This excellent exercise targets a variety of muscle groups.
“If you only have the time for one exercise, this should be the one you do,” said Gareth Thomas, a Los Angeles-based coach who has trained Ironman champions Chris McCormack and Kate Major. “This exercise targets so many muscle groups—it’s like squats combined with a shrug.”
The exercise is a repeated motion called “cleans” and looks something like Olympic weight lifting, without the body-crushing poundage or final overhead push. “Start with very light weights,” Thomas said. “Technique is absolutely critical, so get a trainer to watch you if you can.”
How to Do Cleans
Start with 10 repetitions and work up to 30 repetitions with light weights for an endurance strength workout, or five to 10 repetitions with heavier weights for a strength and power workout.
1. Begin with the barbell on the floor in front of you with your feet slightly wider than shoulder width apart and your toes underneath the bar.
2. Squat down to pick up the bar. Then, keeping your back flat, drive with your legs to a standing position.
3. As the weight passes your knees and your legs are almost straight, shrug with your shoulders to pull the bar up the front of your body to the top of your shoulders, keeping the bar as close as possible to you.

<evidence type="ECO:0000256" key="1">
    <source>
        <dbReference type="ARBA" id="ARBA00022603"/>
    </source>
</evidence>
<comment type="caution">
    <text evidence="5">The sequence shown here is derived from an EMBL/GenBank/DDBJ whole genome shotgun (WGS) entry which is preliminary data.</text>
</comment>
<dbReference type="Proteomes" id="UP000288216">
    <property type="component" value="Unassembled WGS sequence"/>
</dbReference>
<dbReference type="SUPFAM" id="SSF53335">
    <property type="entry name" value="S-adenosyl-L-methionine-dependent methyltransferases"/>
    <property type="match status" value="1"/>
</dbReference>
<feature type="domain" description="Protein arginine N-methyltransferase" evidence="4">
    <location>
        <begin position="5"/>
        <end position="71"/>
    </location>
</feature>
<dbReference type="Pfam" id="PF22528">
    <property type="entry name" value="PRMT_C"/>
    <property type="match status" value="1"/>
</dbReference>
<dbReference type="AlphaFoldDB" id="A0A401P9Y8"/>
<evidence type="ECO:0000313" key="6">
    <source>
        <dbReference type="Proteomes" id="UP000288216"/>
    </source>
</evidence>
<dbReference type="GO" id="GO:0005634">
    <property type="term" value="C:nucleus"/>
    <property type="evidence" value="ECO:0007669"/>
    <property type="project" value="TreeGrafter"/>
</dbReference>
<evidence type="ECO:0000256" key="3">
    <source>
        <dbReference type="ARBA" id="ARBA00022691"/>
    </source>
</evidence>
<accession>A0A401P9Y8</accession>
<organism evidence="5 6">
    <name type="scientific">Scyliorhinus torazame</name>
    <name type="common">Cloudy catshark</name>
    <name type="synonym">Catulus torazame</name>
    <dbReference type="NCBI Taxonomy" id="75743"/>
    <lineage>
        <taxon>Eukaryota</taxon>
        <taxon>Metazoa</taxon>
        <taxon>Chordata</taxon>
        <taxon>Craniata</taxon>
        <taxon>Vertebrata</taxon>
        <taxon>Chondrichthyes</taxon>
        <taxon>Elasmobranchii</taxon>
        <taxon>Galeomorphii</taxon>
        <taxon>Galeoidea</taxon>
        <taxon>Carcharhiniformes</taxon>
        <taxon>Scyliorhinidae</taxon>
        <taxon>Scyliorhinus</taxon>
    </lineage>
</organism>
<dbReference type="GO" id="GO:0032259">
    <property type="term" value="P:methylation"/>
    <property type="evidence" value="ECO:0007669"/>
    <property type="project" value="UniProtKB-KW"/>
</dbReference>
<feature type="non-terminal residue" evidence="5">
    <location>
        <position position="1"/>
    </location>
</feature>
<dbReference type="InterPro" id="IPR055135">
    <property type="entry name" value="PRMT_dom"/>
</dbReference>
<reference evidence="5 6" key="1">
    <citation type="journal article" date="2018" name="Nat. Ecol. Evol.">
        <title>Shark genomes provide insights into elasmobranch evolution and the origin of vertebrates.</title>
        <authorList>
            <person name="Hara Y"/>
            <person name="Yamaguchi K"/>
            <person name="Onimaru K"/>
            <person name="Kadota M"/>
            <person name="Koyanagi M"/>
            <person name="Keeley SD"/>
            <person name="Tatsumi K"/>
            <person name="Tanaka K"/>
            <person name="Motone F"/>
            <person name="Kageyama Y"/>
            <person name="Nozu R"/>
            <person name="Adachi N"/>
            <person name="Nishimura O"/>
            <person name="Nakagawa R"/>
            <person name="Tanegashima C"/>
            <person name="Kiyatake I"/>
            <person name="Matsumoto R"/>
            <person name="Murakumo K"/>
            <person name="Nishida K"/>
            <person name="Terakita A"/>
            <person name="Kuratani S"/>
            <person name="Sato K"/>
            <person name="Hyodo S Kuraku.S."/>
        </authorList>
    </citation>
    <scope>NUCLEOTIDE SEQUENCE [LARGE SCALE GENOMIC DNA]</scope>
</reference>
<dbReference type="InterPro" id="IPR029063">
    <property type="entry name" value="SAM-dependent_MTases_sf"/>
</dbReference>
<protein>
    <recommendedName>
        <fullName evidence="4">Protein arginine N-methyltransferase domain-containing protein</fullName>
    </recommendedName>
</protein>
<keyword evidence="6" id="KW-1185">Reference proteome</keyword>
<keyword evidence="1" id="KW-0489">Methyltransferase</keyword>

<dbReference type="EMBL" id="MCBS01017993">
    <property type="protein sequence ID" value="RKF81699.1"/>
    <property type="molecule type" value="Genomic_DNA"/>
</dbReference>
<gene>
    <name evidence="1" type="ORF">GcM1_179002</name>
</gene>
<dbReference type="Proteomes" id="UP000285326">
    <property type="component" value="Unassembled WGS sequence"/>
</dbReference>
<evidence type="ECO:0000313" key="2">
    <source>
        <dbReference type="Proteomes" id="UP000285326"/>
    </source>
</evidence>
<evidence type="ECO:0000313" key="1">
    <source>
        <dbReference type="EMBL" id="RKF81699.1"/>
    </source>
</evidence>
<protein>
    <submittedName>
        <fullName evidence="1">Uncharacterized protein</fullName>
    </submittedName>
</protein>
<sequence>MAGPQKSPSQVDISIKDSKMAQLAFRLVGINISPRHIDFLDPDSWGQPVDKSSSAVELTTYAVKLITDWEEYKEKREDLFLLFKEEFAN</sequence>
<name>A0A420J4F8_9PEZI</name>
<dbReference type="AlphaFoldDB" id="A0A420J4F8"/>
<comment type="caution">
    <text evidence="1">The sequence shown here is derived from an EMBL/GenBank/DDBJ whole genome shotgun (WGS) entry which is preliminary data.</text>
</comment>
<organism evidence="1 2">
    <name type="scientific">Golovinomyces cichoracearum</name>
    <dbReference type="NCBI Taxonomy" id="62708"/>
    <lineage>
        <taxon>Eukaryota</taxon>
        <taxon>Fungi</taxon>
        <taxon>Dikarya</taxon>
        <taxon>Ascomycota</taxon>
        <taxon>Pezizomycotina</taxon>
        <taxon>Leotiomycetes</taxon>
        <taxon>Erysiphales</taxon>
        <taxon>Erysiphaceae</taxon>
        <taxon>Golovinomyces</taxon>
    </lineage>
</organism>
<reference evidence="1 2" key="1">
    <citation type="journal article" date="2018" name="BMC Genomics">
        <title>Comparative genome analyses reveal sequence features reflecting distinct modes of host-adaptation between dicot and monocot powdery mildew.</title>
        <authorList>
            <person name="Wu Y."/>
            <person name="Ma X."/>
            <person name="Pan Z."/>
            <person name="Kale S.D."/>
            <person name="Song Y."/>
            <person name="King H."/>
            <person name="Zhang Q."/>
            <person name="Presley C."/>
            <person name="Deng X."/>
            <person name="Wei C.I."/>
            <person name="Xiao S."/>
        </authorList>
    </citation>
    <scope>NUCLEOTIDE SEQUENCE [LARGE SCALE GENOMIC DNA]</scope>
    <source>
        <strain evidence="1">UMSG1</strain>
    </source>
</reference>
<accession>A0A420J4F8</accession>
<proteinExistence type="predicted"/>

4. Slowly lower the bar down the body to waist level, then repeat.
Tim Crowley demonstrates the front squat, a great exercise that increases power and improves flexibility through the hips.
This is the single best lower-body strength exercise there is for endurance athletes.
This exercise will help strengthen the entire back, and also helps relieve rotator cuff injuries.
Target your core and shoulder muscles to make yourself a more efficient runner.
This exercise will loosen up your mid-spine area and add greater range of motion.
This is a great way to help identify Achilles, plantar and other lower leg/foot issues.
This is a great lower body exercise that will help increase leg strength and back strength.
Stretching guru Phil Wharton explains how to lengthen the muscles properly in order to prevent injury and improve performance.
This exercise helps stabilize the hip and lower back muscles to help reduce the risk of injury.
Tim Crowley and friends demonstrate the side bridge runner, an exercise specific to runners that engages the glute medius and promotes both